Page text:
...Guide: Lesson 18 Arguments for the Existence of God Lesson Overview: In this lesson, we arrive at 1 of the most important questions of the course for Christians: Do we have good reasons to believe that God exists? Today, many are claiming that there is no evidence for God’s existence and those who believe in God are just deluding themselves. However, this lesson will show that some very interesting arguments have been developed throughout the history of philosophy that demonstrate that the theist is within his epistemic rights in believing in God. While the case is not 100% certain (few things are in philosophy), it is certainly reasonable in the absence of any contrary evidence to hold that God exists as the best explanation for certain effects we observe in creation. Tasks: View and take notes of the presentation: “Arguments for God’s Existence.” Read “The Absurdity of Life without God” by William Lane Craig. This reading by Christian philosopher William Lane Craig is titled the “The Absurdity of Life without God.” In this powerful argument, Craig seriously considers the ramifications for us if in fact there really is no God. I assign it to my students on campus and they always tell me it is their favorite reading of the semester. I think you will really enjoy it. It is not a difficult reading and is very powerful on a personal level. While it does not prove God's existence, it does add positive epistemic evidence for the cumulative case for God as the......

Words: 704 - Pages: 3

Premium Essay

Respone Paper

... Self-proclaimed atheist H.J. McClosky attempts to promote atheism as a superior belief to that of theism in his paper “On Being an Atheist”. McClosky begins his paper by referring to philosophical arguments for the existence of God as proofs. Right away there is a problem with this language and the usage of the word proof if one intends to argue with the majority of philosophers who present arguments for the existence of God or most standard arguments. The basic outline of a philosophical argument follows that an argument is either inductive or deductive. A deductive argument holds that the premise entails the conclusion and an inductive argument holds that a premise renders the conclusion likely to be true. Neither form claims to have empirical proof but only to convey validity and soundness of an argument to be accepted by one who is sane, rational and possesses properly working faculties. Secondly, before abandoning an argument for the question of God’s existence because it cannot be definitively proven one can look to three main concepts for approaching the question of His existence. The first of these is the best explanations approach which states that the existence of God is the best explanation for the effects that are observed in the...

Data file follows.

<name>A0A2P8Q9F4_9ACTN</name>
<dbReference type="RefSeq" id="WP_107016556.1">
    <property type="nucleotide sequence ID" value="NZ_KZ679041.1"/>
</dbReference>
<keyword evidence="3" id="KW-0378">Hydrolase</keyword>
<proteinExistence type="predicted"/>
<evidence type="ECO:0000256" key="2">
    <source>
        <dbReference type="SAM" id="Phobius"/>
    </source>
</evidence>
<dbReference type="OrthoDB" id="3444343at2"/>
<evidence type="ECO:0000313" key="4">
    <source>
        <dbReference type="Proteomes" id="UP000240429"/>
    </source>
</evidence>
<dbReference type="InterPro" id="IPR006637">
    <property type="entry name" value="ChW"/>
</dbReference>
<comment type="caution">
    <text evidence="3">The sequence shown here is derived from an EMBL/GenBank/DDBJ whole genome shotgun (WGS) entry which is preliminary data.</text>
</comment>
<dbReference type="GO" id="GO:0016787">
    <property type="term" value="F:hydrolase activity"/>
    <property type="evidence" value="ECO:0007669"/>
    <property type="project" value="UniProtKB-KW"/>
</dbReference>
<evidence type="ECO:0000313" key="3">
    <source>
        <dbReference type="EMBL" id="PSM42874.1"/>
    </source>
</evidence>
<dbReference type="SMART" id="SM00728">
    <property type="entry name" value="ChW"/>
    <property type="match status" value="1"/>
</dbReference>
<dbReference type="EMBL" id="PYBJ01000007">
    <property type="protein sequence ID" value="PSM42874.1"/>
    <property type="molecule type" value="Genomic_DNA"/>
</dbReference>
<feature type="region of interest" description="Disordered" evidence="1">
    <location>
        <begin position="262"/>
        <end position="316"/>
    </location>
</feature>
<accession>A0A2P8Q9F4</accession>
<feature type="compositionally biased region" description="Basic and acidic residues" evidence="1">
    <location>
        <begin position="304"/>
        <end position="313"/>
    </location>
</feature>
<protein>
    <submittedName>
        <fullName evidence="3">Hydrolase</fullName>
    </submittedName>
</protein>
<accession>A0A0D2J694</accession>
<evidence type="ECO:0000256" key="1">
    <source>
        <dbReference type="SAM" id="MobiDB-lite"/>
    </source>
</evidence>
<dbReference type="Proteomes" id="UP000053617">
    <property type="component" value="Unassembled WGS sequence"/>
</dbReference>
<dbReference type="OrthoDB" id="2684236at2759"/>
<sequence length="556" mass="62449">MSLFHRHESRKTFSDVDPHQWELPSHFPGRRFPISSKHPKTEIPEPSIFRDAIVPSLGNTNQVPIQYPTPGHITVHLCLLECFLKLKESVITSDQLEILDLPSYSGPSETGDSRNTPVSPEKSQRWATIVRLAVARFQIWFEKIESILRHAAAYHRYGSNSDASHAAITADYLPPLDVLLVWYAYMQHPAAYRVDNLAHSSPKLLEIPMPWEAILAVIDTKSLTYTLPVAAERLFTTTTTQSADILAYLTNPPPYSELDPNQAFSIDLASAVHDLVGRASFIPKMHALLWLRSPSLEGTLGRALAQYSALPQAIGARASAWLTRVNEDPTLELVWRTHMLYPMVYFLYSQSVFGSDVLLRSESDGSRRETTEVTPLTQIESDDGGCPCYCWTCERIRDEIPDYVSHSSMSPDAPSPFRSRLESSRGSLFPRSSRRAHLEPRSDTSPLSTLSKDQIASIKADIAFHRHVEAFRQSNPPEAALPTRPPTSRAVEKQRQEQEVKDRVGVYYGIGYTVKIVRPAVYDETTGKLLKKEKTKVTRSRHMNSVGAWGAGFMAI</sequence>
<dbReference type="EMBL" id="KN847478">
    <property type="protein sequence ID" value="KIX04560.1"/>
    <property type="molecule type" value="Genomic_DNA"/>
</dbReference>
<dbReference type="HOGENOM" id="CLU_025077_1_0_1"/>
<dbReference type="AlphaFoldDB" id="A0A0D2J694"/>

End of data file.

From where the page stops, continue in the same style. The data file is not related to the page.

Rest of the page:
Words: 2182 - Pages: 9

Free Essay

A Response to H.J. Mccloskey's "On Being an Atheist

...docx 2 It has long been the contention of the atheist that there are no good arguments for the existence of God. In his article “On Being an Atheist,” H.J. McCloskey seeks to nullify the classical arguments for God’s existence by contending that they are not rationally sound. He further holds that the existence of evil proves the impossibility of an omnipotent, all-good necessary being who has created the universe. This missive is an attempt to give refutation to Mr. McCloskey’s argument, also by means of reason and logic. It is the presupposition of the author that God does in fact exist, that He is a necessary being, and that the existence of evil in no way poses a problem to the logic of His existence. Mr. McCloskey essentially begins his argument by implying that the known arguments for the existence of a theistic God are made up of a series of proofs, none of which can be definitively proven. In fact, he is dismissive of such proofs, contending that “most theists do not come to believe in God as a result of reflecting on the proofs, but come to religion as a result of other reasons and factors.”1 While this statement is most likely true, it is erroneous to dismiss the theist’s belief on the basis of its origins. In doing so, McCloskey commits the fallacy of genetics. At the outset, McCloskey demands that the teleological and cosmological arguments provide definitive proof of God’s existence; failing this, they should be abandoned. This is an unreasonable standard,......

Words: 3927 - Pages: 16

Free Essay

Response Paper Phil 201